Maybe he thought he was better at positional game than Bobby? OR at least had better chances.
He seemed to have adopted this attitude about Bobby at some pt. earlier in their careers, didnt he? DIdnt he say that the best way to play would be in closed positions?
Petrosian sees that but I dont see that because petrosian playing closed positions that he perfected against his russian fellows would probably not be the same type of thing against Bobby.
They can open up just as quickly as anything other opening, so I'm not sur how far you can get with that reasoning. Bobby can just defeat the whole idea in one crazy move.
How did Geller play against him? NOt real pattern, just brinksman ship. Petrosian was not prepared to play that game.
But as Petrosian himself said you have to play on the brink of the abyss. What does that Mean?
What did Tarrasch say: when you start an attack you must keep attacking? Same thing? Same idea expressed differently?
|Jun-15-04|| ||jarm: An extraordinary power in endgame. |
|Aug-24-04|| ||acirce: As Petrosian wrote: <Why I didn't play 16..Rxg2 I simply can't explain>. It was indeed home preparation. Fischer told Argentinian journalists that <Petrosian played very well in the first games> and <I could have lost all of them> according to Soltis' recent "Bobby Fischer rediscovered". |
|Jan-20-05|| ||Hesam7: From "Bobby Fischer goes to war":
<Game one began on 30 September. Halfway through, when Fischer found himself unexpectedly on the defensive, the lights blew. The clocks were stopped and Petrosian left the stage; Fischer meanwhile, carried on sitting there, staring at the board. His Soviet opponent complained to the arbiter that Fischer was benefiting from free calculation time - contemplating his next move in the gloom while his clock was not running. Fischer allowed Schmid to restart the clock, while he remained thinking in the darkness.>
|Jan-20-05|| ||drukenknight: which brings up an interesting pt: what if the lights had remained out for a long time? or what if Fischer had played a move, would he then push Pet.'s clock? |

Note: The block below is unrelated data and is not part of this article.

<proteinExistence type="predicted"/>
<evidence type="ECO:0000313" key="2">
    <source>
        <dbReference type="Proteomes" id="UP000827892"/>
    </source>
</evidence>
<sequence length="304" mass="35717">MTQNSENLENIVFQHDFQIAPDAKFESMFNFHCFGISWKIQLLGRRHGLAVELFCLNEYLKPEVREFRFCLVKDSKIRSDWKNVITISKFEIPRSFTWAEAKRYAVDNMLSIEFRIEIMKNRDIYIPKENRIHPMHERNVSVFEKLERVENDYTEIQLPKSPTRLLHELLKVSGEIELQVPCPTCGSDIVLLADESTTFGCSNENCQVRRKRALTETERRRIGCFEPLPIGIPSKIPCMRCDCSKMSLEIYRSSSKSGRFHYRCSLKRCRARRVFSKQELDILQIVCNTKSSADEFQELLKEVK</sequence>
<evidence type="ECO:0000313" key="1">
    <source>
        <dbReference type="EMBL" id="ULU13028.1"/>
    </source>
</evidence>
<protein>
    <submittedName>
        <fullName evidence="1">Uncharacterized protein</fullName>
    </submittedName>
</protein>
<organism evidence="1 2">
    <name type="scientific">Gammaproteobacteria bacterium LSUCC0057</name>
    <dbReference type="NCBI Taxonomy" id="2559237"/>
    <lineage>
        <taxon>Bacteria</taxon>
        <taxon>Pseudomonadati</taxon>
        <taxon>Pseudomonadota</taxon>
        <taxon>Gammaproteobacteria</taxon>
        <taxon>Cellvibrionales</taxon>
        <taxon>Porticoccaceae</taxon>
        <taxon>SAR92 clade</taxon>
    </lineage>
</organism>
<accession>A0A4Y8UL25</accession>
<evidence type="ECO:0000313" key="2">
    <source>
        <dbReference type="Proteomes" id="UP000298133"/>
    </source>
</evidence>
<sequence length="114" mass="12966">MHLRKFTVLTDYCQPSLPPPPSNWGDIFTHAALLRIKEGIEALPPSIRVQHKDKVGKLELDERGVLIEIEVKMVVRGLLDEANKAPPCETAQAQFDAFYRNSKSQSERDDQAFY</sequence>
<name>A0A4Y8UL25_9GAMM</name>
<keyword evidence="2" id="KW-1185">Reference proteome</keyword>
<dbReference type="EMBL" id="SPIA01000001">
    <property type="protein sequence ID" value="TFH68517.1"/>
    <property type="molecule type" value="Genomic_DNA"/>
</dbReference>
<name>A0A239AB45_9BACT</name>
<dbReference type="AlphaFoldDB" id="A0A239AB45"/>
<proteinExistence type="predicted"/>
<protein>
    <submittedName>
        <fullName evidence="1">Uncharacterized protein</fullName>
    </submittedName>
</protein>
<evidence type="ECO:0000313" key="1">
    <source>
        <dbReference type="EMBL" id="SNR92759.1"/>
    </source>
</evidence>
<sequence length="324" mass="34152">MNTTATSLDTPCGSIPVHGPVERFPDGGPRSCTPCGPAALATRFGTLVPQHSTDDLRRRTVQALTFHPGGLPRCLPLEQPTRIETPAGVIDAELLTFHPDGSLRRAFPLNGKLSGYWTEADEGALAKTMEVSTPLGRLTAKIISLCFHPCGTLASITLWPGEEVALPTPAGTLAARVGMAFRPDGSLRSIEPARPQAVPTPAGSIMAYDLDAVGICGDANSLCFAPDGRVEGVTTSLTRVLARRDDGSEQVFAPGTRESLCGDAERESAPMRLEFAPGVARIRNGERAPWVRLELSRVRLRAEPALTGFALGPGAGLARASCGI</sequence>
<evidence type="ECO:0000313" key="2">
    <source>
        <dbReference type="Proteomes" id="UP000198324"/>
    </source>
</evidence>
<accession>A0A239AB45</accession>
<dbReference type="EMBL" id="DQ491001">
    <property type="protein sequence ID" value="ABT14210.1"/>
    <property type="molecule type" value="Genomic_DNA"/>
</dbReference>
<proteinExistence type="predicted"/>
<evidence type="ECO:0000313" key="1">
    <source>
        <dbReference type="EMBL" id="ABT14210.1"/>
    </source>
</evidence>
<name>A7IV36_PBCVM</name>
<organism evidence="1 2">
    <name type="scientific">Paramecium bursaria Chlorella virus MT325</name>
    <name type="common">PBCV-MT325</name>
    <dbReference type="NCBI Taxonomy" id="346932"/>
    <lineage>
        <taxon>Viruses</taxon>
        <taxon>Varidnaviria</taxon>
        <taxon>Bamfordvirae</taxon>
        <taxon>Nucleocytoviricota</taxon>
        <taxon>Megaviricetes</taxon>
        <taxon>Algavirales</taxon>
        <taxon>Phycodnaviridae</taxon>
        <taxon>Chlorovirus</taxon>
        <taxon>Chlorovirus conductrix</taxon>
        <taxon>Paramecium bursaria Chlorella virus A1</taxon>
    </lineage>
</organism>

|Jun-10-05|| ||khalil the King: nice game , I think I woud adopt this system as white.|
|Jun-10-05|| ||Pretzel Logic: < PVS: The Petrosyans are perhaps the most vile couple in chess history. >|
How so? I've never heard much about any chess player's wife.
|Aug-11-05|| ||ARTIN: Lights go out on game 8 as well, and according to Petrosian in a position where Fischer was again on the defensive. It's pretty funny that Fischer would agree to think in the darkness considering how much trouble he had with the lights.|
|Aug-25-05|| ||RookFile: It turns out that <drunkenknight's>
comparison of this game with
Fischer vs Rossetto, 1960
is not quite correct. The Fischer vs.
Rossetto game is analyzed briefly
on page 409 of Kasparov's OMGP IV.
9... d5 is given a dubious (?!)
evaluation, with 9.... b5 or 9... f5
The reason why Petrosian's ...d5 is
good and Rossetto's ...d5 is bad is:
"With the bishop on e6 the idea of ...d6-d5 and ...Bxa3 gains greatly in strength: Black immediately gains
fine counterplay" -- Kasparov
|Aug-30-05|| ||who: <drukenknight: which brings up an interesting pt: what if the lights had remained out for a long time? or what if Fischer had played a move, would he then push Pet.'s clock?> that would be something. The lights would go on after a few hours and Petrosian would realize he had lost on time!! :)|
|Sep-06-05|| ||BobbyBishop: Had Petrosian indeed taken the pawn with ...16. Rxd2, it seems a draw might have likely been the result barring any mistakes by white. |
17. Ne4 Rg4